Helen had underestimated Burt's capacity for acceptance, his kindness. It shamed her now, because in it, she saw the sort of snobby thought that said - we were raised the same way, but I can go beyond that because I'm the better person, whereas you cannot. She should never have thought it. She should never have pinned her father and mother's beliefs on Burt, because he obviously didn't share them. She should never have thought that he wouldn't be able to raise his son without condemning him and making him feel ashamed.
Helen sighed, finally looking away from Santana and Brittany. She locked away the longing she felt, determined to keep it caged. She'd kept it secret for so long that it was difficult to even think about speaking of it, to actually say the words aloud. The thought terrified her, made her skin crawl. She couldn't do it, not even to the nephew that she was coming to love as her own son.
Helen watched Kurt smile at Blaine for a moment longer, then turned back to her work, ignoring the ache in her chest with an ease that spoke of long practice.
"And then, oh man, he just got up in front of us and told us all how to do the Single Ladies dance," Puck said, laughing. "You should have heard him. And slap the butt!" he said, adopting a higher pitched voice.
Blaine couldn't help laughing. Kurt, when he looked over, was hiding his red face in his hands.
"So what happened after that?" Blaine said, grinning still. "Did you guys actually do it at the game?"
"Well we weren't going to, but Hudson forced us," Puck said. "Turns out it was the best damn thing we'd ever done, because we got a touchdown which tied us and Hummel there managed to get the ball between the goal posts."
"Really?" Blaine asked Kurt, who was burying his face further in his hands. "That's awesome, Kurt! Man, I would never have guessed you were on the football team. You don't seem like the type."
"He was only involved for a few weeks," Rachel butted in. "Then he quit. But it was certainly one of the more memorable football games."
"I keep telling Kurt he should re-join," Tina added. "He looked good in the shoulder pads."
Mike regarded her with pathetic puppy eyes. Tina made a face and kissed his cheek, then hurriedly reassured him that no, she wasn't leaving him for a gay boy.
"Or Cheerios again," Quinn said, smirking. "You know Coach would love to have you back, Kurt."
Kurt looked up, blush clearing away, and scoffed.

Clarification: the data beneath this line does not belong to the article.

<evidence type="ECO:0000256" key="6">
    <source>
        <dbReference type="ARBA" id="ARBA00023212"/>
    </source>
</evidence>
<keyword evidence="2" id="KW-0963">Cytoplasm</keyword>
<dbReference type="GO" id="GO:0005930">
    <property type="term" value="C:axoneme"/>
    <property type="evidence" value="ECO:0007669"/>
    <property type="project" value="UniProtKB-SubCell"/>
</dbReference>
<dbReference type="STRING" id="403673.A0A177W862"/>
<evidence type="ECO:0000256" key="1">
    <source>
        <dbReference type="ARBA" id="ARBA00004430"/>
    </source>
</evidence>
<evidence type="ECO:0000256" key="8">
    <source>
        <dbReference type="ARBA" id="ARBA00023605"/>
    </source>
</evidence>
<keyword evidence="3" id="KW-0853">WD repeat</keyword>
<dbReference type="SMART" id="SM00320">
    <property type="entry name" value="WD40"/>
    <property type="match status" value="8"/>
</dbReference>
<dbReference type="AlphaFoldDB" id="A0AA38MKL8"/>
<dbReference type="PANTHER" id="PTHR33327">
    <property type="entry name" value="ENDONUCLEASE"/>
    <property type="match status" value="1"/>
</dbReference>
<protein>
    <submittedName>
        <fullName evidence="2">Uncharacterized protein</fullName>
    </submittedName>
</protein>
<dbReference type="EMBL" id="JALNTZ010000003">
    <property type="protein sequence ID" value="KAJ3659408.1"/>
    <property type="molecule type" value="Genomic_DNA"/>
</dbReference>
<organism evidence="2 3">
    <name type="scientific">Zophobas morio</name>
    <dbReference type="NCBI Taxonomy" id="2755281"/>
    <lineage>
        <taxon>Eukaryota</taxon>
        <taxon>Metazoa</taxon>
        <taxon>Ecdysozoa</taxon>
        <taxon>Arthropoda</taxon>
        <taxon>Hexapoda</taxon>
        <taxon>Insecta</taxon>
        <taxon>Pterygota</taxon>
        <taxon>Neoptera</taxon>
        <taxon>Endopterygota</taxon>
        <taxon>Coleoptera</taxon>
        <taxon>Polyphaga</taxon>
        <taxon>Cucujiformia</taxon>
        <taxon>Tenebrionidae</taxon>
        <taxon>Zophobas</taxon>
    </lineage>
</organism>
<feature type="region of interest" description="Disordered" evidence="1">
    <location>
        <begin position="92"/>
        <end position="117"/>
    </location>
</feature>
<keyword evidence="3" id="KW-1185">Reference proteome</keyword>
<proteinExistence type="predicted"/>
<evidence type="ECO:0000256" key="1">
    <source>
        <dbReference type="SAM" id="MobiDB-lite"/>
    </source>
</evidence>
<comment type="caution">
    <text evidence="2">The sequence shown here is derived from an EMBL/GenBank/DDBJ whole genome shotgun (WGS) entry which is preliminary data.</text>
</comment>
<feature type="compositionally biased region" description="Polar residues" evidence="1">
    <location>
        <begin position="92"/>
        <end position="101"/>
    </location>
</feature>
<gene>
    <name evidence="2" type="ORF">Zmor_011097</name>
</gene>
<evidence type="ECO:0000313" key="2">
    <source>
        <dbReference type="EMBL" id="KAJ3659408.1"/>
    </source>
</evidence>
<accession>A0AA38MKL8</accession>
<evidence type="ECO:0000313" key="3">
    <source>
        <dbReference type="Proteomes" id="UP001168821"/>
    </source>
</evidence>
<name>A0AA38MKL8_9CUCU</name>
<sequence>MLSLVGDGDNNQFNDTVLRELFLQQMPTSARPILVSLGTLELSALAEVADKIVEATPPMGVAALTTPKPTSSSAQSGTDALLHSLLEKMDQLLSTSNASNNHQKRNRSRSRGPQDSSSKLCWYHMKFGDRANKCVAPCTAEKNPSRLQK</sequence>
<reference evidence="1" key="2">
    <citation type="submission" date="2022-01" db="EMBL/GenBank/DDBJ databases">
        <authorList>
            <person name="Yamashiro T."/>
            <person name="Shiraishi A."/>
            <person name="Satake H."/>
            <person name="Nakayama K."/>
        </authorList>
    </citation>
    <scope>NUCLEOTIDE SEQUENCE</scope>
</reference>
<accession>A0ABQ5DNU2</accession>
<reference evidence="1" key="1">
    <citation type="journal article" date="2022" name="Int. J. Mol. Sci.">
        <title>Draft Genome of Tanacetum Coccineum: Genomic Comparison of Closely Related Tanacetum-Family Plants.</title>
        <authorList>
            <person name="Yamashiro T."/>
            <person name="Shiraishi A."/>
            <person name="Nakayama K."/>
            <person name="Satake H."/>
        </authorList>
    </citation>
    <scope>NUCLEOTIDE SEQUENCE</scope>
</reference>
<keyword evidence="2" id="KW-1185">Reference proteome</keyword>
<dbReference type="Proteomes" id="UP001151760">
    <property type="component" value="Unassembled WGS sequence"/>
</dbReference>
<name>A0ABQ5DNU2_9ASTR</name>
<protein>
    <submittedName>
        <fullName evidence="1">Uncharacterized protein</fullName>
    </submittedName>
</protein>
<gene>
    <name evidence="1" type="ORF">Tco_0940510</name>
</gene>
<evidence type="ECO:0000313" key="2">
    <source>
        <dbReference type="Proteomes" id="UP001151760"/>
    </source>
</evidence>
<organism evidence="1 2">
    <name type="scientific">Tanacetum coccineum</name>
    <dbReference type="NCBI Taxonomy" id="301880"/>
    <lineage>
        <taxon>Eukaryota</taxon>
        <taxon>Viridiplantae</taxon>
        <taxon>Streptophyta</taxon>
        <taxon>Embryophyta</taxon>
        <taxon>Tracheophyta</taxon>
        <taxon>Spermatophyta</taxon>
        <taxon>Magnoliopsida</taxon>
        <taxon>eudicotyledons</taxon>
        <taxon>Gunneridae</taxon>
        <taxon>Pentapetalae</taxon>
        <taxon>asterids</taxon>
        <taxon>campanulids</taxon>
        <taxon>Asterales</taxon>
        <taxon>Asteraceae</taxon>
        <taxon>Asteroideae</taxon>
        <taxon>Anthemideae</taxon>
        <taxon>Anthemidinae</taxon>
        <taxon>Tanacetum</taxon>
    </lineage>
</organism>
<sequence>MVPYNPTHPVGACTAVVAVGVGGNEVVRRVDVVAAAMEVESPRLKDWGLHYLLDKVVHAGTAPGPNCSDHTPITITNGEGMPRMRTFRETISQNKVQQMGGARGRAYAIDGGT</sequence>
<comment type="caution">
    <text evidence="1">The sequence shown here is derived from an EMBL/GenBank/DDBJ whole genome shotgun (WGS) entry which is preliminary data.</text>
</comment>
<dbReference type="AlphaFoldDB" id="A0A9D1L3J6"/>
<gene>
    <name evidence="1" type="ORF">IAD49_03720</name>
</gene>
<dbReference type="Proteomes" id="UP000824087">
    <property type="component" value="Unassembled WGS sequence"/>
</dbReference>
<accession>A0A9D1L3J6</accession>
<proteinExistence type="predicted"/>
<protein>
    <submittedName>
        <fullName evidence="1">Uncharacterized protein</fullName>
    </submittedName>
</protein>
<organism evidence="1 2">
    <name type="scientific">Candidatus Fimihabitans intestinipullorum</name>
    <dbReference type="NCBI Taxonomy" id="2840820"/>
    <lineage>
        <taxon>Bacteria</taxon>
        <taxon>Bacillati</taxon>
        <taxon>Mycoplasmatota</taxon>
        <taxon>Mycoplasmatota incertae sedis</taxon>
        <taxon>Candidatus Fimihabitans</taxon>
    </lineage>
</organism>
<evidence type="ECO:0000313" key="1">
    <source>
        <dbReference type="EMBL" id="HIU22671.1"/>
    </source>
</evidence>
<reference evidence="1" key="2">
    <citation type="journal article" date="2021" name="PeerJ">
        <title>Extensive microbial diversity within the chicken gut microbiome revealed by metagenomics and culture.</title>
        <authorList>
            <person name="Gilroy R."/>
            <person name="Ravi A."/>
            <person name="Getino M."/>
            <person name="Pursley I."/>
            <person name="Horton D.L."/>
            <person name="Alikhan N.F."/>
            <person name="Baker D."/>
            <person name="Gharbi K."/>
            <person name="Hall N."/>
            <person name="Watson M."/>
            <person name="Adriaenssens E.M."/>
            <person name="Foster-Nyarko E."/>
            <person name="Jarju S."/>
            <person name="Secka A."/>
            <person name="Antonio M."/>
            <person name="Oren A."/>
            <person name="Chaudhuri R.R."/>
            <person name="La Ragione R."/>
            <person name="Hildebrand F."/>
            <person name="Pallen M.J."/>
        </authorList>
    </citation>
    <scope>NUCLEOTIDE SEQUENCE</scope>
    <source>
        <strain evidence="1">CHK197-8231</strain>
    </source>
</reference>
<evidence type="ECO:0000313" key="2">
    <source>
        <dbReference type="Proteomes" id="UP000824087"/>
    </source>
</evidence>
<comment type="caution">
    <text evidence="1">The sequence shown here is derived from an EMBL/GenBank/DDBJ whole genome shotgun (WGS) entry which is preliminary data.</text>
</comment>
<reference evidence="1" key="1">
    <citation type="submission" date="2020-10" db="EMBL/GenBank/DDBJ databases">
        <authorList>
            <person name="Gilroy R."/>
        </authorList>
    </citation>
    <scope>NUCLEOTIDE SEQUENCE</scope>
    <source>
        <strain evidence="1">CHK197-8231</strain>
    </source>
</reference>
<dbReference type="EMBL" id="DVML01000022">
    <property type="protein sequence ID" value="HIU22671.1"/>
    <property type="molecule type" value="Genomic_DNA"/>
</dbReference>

Quinn raised an eyebrow. She definitely had the look of icy disdain down, Blaine thought.
"Oh, don't be obtuse," she said. Blaine caught Finn staring at her, eyebrows furrowed, and wondered if Finn knew what obtuse meant. He hurriedly shoved that thought away - that was unkind. "You know Coach has a soft spot for you. You're the only one besides me who can keep up with her."
"Hey!" Santana said.
Quinn didn't even looked at her. "Santana, you actually listened when she told you to be at the bottom of the pyramid."
Santana glared at the back of Quinn's head. Blaine was surprised Quinn didn't burst into flames.
"Cheerios?" he asked, drawing Quinn's attention.
"McKinley's cheerleaders," she explained. Blaine blinked.
"You were a cheerleader?" he asked Kurt, suddenly assaulted by mental images. He shifted. Quinn smirked at him as if she knew what he was thinking about.
Kurt shrugged, then scribbled something down on a napkin, handing it to Blaine.
It was a phase.
"She'd love to have you back," Quinn said again. "Last year she was always complaining about how the boys weren't flexible enough."
Blaine had the sudden urge to glare at her. He didn't need those mental images, damn it. Kurt shook his head, smiling a little. Quinn sighed heavily.
Blaine looked at his watch, then jumped up. "I'd better get back," he said apologetically. "Lunch break's almost over."
Kurt almost looked like he wanted to join him, but Blaine knew he had at least ten more minutes and fixed Kurt with what he hoped was a stern glare. Kurt's amused look told him that he hadn't done as good of a job as he'd hoped. Still, he sat back in his chair and turned to Artie, who had started a story about his summer break.
Blaine hurried away from their lunch spot and checked back in. Helen was up front, dealing with the register for Kurt's break, so Blaine just went back to his spot up front. They were having a bit of a rush and Helen was giving him looks, so Blaine started tuning up his guitar, searching his brain for a song to sing. He caught sight of Kurt out of the corner of his eye, laughing soundlessly at something Mercedes had said. Mercedes looked more pleased with herself than the situation truly warranted, but Blaine couldn't blame her - he was always proud when he managed to get Kurt to smile or laugh. Warmth blossomed in his chest at the sight of a happy Kurt and he softly started to play . . . .
"When I see your smile
Tears roll down my face, I can't replace
And now that I'm strong I have figured out
How this world turns cold and it breaks through my soul